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Takemitsu, Dutilleux, and Beethoven

Boston Symphony Orchestra & Ozawa Deliver Quality Performance

By Scott Lee

Staff Writer

Boston Symphony Orchestra

Symphony Hall

Friday, October 26, 2001

In his last season with the with the Boston Symphony Orchestra, conductor Seiji Ozawa gave another outstanding farewell concert. At 66, Ozawa has had a prolific 28 year career with the BSO, during which he has won many awards and had various parts of Symphony Hall renamed after himself.

With the appointment of James Levine as the new Music Director Designate (effective September 2002), this concert provided one of the last glimpses of Ozawa in Symphony Hall. As his tenure at the Vienna State Opera begins next year, Ozawa will shift more of his attention to opera, and less to orchestral pieces. As such, it was a rare opportunity to see a magnificent conductor give his final rendition of Takemitsu’s Dream/Window, Dutilleux’s Shadows of Time, and Beethoven’s Third Symphony in E-flat.

The Norman V. and Ellen B. Ballou Memorial concert, as it was termed, filled symphony hall to capacity, although it was only mid-day. Nonetheless, there was excitement in the air, in anticipation of what a renowned master would do in one of his last concerts.

As the lights dimmed, the petite man with an uncouth mass of gray hair emerged from behind the flutes. Received by a rousing ovation, he began his first piece.

Takemitsu’s Dream/Window, a modern piece which was composed in 1985, has a variety of post-modern and impressionist influences. Ozawa decided to accentuate these features through a variety of maneuvers. First, the seating arrangement placed the principal flute in the concertmaster seat, as well as shifting many violins to the opposite section of the floor. This very atypical arrangement further accentuated the tension brought about the dissonance exhibited throughout the piece. Second, the piece began like Debussy and ended like Bartok. In between, the lyrical style composed on dissonant chords was successful because Ozawa skillfully balanced these transitions. Third, Ozawa effectively employed the soloists in working with the rest of the orchestra. There was harmony on this front, and it made for a pleasant rendition of the piece.

Dutilleux’s The Shadows of Time was composed in five parts. The first movement, “Les Heures,” was technically difficult and probably the most successful of the five. The emotionally charged piece incorporated significant brass syncopation and four children singing at the front of the stage. The other sections, such as the “Vagues de lumiere” and “Dominante bleue,” also exhibited Ozawa’s skill in coordinating the complexities of harmonizing the various parts, but was less successful in doing so than the first two movements. The four children who performed for only a brief time seemed more a display item than musical innovation, and their soothing voices could have been incorporated into the pieces more extensively. They seemed to be getting bored and antsy for the minutes on end when they were not doing anything on stage.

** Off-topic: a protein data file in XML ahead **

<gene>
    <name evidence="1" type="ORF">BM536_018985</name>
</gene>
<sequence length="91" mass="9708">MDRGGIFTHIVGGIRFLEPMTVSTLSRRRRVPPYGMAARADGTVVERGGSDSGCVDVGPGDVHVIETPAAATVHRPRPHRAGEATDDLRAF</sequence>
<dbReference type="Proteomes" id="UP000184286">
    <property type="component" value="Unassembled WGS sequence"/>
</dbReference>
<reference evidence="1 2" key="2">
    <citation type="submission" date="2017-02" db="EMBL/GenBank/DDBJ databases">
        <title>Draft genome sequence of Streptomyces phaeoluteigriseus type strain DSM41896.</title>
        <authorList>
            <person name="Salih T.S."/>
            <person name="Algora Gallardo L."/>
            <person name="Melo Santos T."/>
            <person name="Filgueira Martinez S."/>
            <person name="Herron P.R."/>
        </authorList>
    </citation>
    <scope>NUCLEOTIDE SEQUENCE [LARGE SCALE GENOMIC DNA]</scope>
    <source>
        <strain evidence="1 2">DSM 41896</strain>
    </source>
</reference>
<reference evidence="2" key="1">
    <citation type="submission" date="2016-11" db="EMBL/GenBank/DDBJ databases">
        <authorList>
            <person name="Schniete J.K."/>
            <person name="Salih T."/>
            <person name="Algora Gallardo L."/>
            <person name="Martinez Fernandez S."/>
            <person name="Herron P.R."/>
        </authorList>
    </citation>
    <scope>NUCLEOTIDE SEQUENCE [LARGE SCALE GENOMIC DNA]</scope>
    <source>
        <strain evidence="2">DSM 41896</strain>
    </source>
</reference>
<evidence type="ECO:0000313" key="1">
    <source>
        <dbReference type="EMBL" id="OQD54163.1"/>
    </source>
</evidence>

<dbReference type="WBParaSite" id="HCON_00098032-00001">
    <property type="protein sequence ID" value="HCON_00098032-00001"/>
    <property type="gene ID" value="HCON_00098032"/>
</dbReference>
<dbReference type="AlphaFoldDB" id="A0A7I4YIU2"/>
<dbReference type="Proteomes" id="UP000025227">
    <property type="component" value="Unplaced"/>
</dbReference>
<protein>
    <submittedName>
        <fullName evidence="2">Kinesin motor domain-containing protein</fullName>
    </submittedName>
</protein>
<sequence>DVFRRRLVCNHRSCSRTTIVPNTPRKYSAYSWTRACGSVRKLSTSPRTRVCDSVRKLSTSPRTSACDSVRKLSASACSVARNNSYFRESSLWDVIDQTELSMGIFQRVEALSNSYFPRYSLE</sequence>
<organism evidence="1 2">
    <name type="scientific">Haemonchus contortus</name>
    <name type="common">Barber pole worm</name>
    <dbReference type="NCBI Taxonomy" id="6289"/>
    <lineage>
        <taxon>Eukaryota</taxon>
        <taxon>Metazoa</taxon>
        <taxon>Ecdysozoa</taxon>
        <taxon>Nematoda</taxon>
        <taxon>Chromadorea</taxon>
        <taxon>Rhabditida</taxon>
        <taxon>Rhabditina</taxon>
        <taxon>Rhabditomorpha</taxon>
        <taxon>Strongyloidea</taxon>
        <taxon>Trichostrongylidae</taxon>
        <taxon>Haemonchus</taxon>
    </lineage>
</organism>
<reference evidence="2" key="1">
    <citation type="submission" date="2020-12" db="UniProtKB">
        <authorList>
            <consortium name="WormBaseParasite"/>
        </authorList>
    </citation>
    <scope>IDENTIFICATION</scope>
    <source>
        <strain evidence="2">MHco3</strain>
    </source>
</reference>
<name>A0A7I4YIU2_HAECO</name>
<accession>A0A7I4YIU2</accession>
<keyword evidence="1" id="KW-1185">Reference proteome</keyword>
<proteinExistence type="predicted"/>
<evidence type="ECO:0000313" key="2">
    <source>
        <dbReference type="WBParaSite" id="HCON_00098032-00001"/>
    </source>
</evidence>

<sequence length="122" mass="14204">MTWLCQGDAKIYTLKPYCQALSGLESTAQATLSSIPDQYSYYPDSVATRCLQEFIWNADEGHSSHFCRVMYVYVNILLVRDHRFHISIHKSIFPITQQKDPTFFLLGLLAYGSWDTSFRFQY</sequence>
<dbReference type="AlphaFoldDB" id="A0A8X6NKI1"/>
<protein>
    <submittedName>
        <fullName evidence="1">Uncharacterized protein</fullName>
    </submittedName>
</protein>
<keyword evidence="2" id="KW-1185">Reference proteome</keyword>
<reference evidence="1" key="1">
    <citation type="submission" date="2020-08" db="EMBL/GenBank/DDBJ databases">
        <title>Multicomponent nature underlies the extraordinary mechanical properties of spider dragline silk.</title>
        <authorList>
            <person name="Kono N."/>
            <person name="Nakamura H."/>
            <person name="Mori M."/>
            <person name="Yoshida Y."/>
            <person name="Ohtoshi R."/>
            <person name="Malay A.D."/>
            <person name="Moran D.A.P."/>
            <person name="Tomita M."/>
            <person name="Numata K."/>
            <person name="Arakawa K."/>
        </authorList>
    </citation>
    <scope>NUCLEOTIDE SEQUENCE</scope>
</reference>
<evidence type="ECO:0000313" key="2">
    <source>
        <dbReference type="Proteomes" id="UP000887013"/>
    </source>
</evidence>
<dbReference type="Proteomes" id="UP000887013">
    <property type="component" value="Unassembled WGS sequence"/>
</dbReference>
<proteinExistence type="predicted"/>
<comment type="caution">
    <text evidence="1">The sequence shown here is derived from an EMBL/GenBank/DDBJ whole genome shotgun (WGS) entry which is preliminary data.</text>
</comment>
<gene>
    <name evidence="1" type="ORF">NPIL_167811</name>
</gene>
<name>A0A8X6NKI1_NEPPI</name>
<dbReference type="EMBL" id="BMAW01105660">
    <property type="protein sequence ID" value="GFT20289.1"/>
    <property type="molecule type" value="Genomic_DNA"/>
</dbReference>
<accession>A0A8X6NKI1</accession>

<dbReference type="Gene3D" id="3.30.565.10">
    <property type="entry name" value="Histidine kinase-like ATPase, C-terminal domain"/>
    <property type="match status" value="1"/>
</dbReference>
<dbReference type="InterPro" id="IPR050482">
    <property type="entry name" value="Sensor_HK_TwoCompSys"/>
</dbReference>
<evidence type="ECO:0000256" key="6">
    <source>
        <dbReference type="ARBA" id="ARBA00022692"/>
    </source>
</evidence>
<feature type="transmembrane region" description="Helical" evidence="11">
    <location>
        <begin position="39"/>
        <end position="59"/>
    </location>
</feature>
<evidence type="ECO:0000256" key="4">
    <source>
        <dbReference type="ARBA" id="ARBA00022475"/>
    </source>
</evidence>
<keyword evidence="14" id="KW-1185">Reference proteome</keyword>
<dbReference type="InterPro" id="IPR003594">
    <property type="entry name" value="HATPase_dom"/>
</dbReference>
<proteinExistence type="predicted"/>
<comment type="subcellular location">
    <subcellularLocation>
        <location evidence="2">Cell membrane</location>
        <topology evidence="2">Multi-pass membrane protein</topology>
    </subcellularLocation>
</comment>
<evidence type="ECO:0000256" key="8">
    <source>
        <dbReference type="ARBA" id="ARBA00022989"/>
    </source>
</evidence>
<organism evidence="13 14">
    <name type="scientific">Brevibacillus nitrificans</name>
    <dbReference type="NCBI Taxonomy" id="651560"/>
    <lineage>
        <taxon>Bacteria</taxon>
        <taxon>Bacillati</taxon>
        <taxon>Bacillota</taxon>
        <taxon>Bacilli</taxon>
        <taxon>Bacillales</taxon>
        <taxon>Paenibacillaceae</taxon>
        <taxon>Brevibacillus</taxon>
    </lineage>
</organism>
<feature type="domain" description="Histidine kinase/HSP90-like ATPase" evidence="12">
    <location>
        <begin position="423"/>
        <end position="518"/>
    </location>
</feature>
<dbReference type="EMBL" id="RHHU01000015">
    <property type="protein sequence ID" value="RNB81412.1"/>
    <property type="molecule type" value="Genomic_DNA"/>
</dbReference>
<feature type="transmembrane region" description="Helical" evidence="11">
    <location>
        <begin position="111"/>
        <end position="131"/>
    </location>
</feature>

The final piece, Beethoven’s Third Symphony in E-flat, Opus 55, Eroica was clearly the most successful of the night. Not that I have a predilection towards the traditional, but the Beethoven was clearly an example where Ozawa’s forte of accentuating subtle individual parts came through. He began the piece without conducting from a manuscript, as the piece forms part of the BSO’s standard repertoire. Nonetheless, with the whole score memorized, he began the “Allegro con brio” with an impassioned introduction and good separation of tones in the various parts. The profundity and clarity of voice within each orchestral part was apparent.

As Ozawa engaged in waving acrobatics with his baton, the unity and focus of the orchestra was powerful. Like a surgeon dissecting the heart from the pericardium, Ozawa ended his concert just as skillfully as he began it. The standing ovation that ensued was a testament to another successful performance. It is unfortunate that this should be one of his last concerts in Boston, but alas, plane tickets to Vienna aren’t so bad right now.

This weekend’s BSO concert features Ives, Mozart, KurtÁg, and Schubert with conductor Federico Cortese. Ozawa will return to Symphony Hall for a Beethoven and Bartok concert in the second week of December.